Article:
Schreiber’s home address between 1870 and 1883 was 57 E. Ninety-first Street and his last home address (4571 Pasadena Ave., Los Angeles) is now unfortunately buried under the Los Angeles Freeway. His businesses were located at various places, i.e., 231 Sixth, 363 Bowery, and 23 Union in New York City.
Sometime after his company failed in 1870, Schreiber became the American sole selling agent for BESSON (London) band instruments. In 1876, he represented the company with a display of instruments at the Centennial Exposition in Philadelphia.
In 1881, he retired from active playing to teach and manufacture band instruments full time. A highly respected teacher and performer of the cornet, he had total control over the instrument and could play pianissimo over its entire range. Information for this entry appears in the Newsletter of the American Musical Instrument Society (Farrar 1985, 4-5; Farrar 1987, 3), Pioneers in Brass (Bridges , 76-77), The New Langwill Index (Waterhouse 1993, 281,363), and Correspondence (Eldredge 1999).
Thomas Vowler Short
(b Melbourne, Australia 24 Oct 1856; d St. Petersburg, FL 4 Oct 1931)
At the young age of fifteen, he was selected to be the director of the Talbot Band of Victoria, and at age eighteen, he became the conductor of the Hamilton Band of Australia. He toured New Zealand, South America, and Australia as director of the Cooper & Bailey Show Band, and directed bands and played cornet solos in Melbourne and New South Wales, where he received a silver-plated COURTOIS cornet from the Governor General, Sir Hercules Robinson.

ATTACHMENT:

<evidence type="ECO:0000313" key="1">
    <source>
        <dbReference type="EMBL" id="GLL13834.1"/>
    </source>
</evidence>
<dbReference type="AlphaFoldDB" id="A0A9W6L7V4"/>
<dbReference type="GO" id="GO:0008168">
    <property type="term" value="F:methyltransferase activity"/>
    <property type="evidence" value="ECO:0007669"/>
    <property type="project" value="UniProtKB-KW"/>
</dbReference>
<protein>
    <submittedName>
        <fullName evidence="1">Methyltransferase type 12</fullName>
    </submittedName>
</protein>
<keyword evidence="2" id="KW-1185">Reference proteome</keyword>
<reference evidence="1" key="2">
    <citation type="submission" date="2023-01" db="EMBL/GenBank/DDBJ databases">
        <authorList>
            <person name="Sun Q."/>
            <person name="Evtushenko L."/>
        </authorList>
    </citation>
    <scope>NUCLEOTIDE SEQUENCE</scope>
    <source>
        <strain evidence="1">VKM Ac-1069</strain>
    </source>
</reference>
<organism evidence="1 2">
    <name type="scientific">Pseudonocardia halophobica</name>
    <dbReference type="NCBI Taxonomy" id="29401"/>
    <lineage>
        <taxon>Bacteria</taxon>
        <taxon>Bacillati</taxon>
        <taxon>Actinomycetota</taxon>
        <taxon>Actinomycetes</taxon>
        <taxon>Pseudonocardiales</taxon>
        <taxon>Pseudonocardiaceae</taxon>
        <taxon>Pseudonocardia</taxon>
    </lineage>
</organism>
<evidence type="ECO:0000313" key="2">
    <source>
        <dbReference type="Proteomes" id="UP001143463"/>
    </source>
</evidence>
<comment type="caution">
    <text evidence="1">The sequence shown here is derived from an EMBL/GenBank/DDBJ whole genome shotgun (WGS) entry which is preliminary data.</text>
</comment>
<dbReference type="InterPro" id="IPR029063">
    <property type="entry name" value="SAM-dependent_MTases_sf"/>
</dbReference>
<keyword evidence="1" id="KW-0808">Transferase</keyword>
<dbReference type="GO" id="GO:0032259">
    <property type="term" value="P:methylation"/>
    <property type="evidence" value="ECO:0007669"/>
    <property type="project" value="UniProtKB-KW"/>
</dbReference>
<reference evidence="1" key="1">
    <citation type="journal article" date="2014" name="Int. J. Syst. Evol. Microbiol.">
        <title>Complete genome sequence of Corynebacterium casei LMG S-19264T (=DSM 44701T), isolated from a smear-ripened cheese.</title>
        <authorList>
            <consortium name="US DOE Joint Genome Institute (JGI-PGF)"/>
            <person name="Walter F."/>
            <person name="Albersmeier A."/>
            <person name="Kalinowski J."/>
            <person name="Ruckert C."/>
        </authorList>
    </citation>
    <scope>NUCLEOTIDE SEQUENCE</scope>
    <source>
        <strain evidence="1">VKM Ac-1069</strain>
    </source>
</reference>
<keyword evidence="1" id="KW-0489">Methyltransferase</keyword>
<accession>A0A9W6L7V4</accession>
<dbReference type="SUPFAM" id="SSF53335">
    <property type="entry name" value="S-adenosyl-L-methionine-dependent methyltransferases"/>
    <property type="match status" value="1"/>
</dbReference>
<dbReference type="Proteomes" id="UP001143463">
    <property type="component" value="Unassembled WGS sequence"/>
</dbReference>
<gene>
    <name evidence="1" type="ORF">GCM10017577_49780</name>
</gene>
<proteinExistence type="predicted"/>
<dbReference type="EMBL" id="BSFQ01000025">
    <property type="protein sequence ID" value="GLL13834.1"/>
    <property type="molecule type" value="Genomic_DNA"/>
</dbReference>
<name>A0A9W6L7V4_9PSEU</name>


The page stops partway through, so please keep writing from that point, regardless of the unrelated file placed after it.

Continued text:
After Short arrived in New York City in 1878, he became the director of the Thirteenth, Sixty-ninth, and Seventy-first Regimental Bands, and in the 1880’s, Clapp’s Band. From 1888 to 1891, he played solo cornet and was assistant conductor of Innes’ Band. The band traveled to many places including the Dallas Exposition of 1890 where Herbert L. Clarke actually played assistant first cornet to Short. He later became the conductor of the Second Regiment Band of Springfield, Massachusetts. He constantly played as special cornet soloist in the 1880’s with many bands including Gilmore’s and Cappa’s Bands.
Short’s accomplishments include organizing and directing band programs throughout Massachusetts. He composed cornet solos and wrote for the band medium as well. Our Band, Brooklyn Eagle, and My Florida March were three of his most well-known marches for band. On New Year’s Eve, 31 December 1921, Short played a cornet solo on radio from the top of the Municipal Tower in Springfield, Massachusetts. It was the first broadcast of the "Chime Concerts" series. Information for this entry appears in Pioneers in Brass (Bridges , 88a) and The Heritage Encyclopedia of Band Music (Rehrig 1991, 689).